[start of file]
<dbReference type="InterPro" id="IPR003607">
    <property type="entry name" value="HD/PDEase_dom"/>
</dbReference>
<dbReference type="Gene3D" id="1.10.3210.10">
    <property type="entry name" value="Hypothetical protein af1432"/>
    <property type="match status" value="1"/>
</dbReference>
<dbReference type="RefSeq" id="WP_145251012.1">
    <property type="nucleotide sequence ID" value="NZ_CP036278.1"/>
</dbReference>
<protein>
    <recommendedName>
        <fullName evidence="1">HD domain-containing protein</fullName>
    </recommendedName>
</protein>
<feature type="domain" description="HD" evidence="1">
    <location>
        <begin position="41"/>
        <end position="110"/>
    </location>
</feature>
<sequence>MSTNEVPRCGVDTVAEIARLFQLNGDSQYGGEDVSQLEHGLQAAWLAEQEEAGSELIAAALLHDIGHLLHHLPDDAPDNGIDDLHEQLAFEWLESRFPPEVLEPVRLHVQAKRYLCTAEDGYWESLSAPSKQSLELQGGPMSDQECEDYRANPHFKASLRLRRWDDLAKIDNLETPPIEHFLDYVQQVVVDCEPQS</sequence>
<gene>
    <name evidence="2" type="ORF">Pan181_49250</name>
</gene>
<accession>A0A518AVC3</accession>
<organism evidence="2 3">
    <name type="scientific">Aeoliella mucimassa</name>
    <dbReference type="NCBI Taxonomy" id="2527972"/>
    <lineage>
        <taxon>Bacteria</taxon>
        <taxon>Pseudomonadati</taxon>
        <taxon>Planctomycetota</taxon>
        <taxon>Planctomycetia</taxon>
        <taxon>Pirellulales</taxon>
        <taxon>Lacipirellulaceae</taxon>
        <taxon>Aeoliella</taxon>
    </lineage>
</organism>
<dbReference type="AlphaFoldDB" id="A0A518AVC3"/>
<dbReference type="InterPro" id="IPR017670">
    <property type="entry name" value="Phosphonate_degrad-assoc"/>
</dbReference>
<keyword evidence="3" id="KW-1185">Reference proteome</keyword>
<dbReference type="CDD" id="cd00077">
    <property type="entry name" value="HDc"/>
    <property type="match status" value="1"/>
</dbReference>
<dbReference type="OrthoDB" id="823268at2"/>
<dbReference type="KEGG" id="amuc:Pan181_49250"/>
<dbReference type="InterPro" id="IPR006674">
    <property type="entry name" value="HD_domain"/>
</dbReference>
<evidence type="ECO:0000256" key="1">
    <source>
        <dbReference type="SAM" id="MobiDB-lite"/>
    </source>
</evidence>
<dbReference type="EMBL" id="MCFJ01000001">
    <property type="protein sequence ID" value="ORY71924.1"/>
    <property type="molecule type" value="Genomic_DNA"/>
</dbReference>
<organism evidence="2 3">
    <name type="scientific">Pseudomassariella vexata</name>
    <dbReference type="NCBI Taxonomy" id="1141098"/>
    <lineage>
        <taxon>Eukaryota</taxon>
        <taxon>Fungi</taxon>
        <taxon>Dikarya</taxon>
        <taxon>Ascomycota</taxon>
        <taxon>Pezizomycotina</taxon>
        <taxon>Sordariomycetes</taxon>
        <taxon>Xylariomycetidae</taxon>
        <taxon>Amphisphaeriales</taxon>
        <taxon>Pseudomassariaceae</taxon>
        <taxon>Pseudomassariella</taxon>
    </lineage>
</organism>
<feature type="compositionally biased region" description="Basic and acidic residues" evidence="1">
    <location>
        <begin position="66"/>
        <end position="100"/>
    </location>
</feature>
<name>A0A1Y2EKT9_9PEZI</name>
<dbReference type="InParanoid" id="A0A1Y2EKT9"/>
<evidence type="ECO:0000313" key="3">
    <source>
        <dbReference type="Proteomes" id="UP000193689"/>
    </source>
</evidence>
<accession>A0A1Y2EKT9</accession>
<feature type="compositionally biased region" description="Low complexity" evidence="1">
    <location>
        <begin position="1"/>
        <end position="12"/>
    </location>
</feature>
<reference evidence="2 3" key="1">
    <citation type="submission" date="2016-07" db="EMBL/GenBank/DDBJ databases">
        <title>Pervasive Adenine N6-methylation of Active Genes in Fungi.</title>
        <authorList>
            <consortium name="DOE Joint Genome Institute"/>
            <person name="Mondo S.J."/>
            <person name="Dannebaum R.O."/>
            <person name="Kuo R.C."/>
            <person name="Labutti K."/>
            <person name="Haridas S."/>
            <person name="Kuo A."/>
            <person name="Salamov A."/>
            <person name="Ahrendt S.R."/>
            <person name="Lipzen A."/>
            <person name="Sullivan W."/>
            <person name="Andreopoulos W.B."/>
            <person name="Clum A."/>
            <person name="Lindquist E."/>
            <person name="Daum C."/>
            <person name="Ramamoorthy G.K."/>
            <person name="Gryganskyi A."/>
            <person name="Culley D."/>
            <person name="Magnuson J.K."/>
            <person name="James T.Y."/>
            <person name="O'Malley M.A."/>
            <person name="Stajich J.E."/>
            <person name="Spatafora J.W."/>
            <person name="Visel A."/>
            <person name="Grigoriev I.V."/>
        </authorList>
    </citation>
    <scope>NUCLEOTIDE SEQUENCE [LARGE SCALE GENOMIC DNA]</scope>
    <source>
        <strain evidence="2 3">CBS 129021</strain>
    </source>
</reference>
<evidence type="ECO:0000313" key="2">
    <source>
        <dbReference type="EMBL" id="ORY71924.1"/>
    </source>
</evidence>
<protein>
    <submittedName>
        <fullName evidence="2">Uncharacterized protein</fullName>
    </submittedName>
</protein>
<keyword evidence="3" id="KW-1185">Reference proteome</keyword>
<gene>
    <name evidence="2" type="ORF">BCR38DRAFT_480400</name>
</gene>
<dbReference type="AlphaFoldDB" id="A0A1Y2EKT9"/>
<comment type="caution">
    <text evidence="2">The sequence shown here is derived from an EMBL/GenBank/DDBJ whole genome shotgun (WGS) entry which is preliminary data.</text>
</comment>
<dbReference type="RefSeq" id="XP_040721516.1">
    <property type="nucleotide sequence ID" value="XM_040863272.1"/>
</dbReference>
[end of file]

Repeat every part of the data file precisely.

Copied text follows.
<dbReference type="InterPro" id="IPR003607">
    <property type="entry name" value="HD/PDEase_dom"/>
</dbReference>
<dbReference type="Gene3D" id="1.10.3210.10">
    <property type="entry name" value="Hypothetical protein af1432"/>
    <property type="match status" value="1"/>
</dbReference>
<dbReference type="RefSeq" id="WP_145251012.1">
    <property type="nucleotide sequence ID" value="NZ_CP036278.1"/>
</dbReference>
<protein>
    <recommendedName>
        <fullName evidence="1">HD domain-containing protein</fullName>
    </recommendedName>
</protein>
<feature type="domain" description="HD" evidence="1">
    <location>
        <begin position="41"/>
        <end position="110"/>
    </location>
</feature>
<sequence>MSTNEVPRCGVDTVAEIARLFQLNGDSQYGGEDVSQLEHGLQAAWLAEQEEAGSELIAAALLHDIGHLLHHLPDDAPDNGIDDLHEQLAFEWLESRFPPEVLEPVRLHVQAKRYLCTAEDGYWESLSAPSKQSLELQGGPMSDQECEDYRANPHFKASLRLRRWDDLAKIDNLETPPIEHFLDYVQQVVVDCEPQS</sequence>
<gene>
    <name evidence="2" type="ORF">Pan181_49250</name>
</gene>
<accession>A0A518AVC3</accession>
<organism evidence="2 3">
    <name type="scientific">Aeoliella mucimassa</name>
    <dbReference type="NCBI Taxonomy" id="2527972"/>
    <lineage>
        <taxon>Bacteria</taxon>
        <taxon>Pseudomonadati</taxon>
        <taxon>Planctomycetota</taxon>
        <taxon>Planctomycetia</taxon>
        <taxon>Pirellulales</taxon>
        <taxon>Lacipirellulaceae</taxon>
        <taxon>Aeoliella</taxon>
    </lineage>
</organism>
<dbReference type="AlphaFoldDB" id="A0A518AVC3"/>
<dbReference type="InterPro" id="IPR017670">
    <property type="entry name" value="Phosphonate_degrad-assoc"/>
</dbReference>
<keyword evidence="3" id="KW-1185">Reference proteome</keyword>
<dbReference type="CDD" id="cd00077">
    <property type="entry name" value="HDc"/>
    <property type="match status" value="1"/>
</dbReference>
<dbReference type="OrthoDB" id="823268at2"/>
<dbReference type="KEGG" id="amuc:Pan181_49250"/>
<dbReference type="InterPro" id="IPR006674">
    <property type="entry name" value="HD_domain"/>
</dbReference>
<evidence type="ECO:0000256" key="1">
    <source>
        <dbReference type="SAM" id="MobiDB-lite"/>
    </source>
</evidence>
<dbReference type="EMBL" id="MCFJ01000001">
    <property type="protein sequence ID" value="ORY71924.1"/>
    <property type="molecule type" value="Genomic_DNA"/>
</dbReference>
<organism evidence="2 3">
    <name type="scientific">Pseudomassariella vexata</name>
    <dbReference type="NCBI Taxonomy" id="1141098"/>
    <lineage>
        <taxon>Eukaryota</taxon>
        <taxon>Fungi</taxon>
        <taxon>Dikarya</taxon>
        <taxon>Ascomycota</taxon>
        <taxon>Pezizomycotina</taxon>
        <taxon>Sordariomycetes</taxon>
        <taxon>Xylariomycetidae</taxon>
        <taxon>Amphisphaeriales</taxon>
        <taxon>Pseudomassariaceae</taxon>
        <taxon>Pseudomassariella</taxon>
    </lineage>
</organism>
<feature type="compositionally biased region" description="Basic and acidic residues" evidence="1">
    <location>
        <begin position="66"/>
        <end position="100"/>
    </location>
</feature>
<name>A0A1Y2EKT9_9PEZI</name>
<dbReference type="InParanoid" id="A0A1Y2EKT9"/>
<evidence type="ECO:0000313" key="3">
    <source>
        <dbReference type="Proteomes" id="UP000193689"/>
    </source>
</evidence>
<accession>A0A1Y2EKT9</accession>
<feature type="compositionally biased region" description="Low complexity" evidence="1">
    <location>
        <begin position="1"/>
        <end position="12"/>
    </location>
</feature>
<reference evidence="2 3" key="1">
    <citation type="submission" date="2016-07" db="EMBL/GenBank/DDBJ databases">
        <title>Pervasive Adenine N6-methylation of Active Genes in Fungi.</title>
        <authorList>
            <consortium name="DOE Joint Genome Institute"/>
            <person name="Mondo S.J."/>
            <person name="Dannebaum R.O."/>
            <person name="Kuo R.C."/>
            <person name="Labutti K."/>
            <person name="Haridas S."/>
            <person name="Kuo A."/>
            <person name="Salamov A."/>
            <person name="Ahrendt S.R."/>
            <person name="Lipzen A."/>
            <person name="Sullivan W."/>
            <person name="Andreopoulos W.B."/>
            <person name="Clum A."/>
            <person name="Lindquist E."/>
            <person name="Daum C."/>
            <person name="Ramamoorthy G.K."/>
            <person name="Gryganskyi A."/>
            <person name="Culley D."/>
            <person name="Magnuson J.K."/>
            <person name="James T.Y."/>
            <person name="O'Malley M.A."/>
            <person name="Stajich J.E."/>
            <person name="Spatafora J.W."/>
            <person name="Visel A."/>
            <person name="Grigoriev I.V."/>
        </authorList>
    </citation>
    <scope>NUCLEOTIDE SEQUENCE [LARGE SCALE GENOMIC DNA]</scope>
    <source>
        <strain evidence="2 3">CBS 129021</strain>
    </source>
</reference>
<evidence type="ECO:0000313" key="2">
    <source>
        <dbReference type="EMBL" id="ORY71924.1"/>
    </source>
</evidence>
<protein>
    <submittedName>
        <fullName evidence="2">Uncharacterized protein</fullName>
    </submittedName>
</protein>
<keyword evidence="3" id="KW-1185">Reference proteome</keyword>
<gene>
    <name evidence="2" type="ORF">BCR38DRAFT_480400</name>
</gene>
<dbReference type="AlphaFoldDB" id="A0A1Y2EKT9"/>
<comment type="caution">
    <text evidence="2">The sequence shown here is derived from an EMBL/GenBank/DDBJ whole genome shotgun (WGS) entry which is preliminary data.</text>
</comment>
<dbReference type="RefSeq" id="XP_040721516.1">
    <property type="nucleotide sequence ID" value="XM_040863272.1"/>
</dbReference>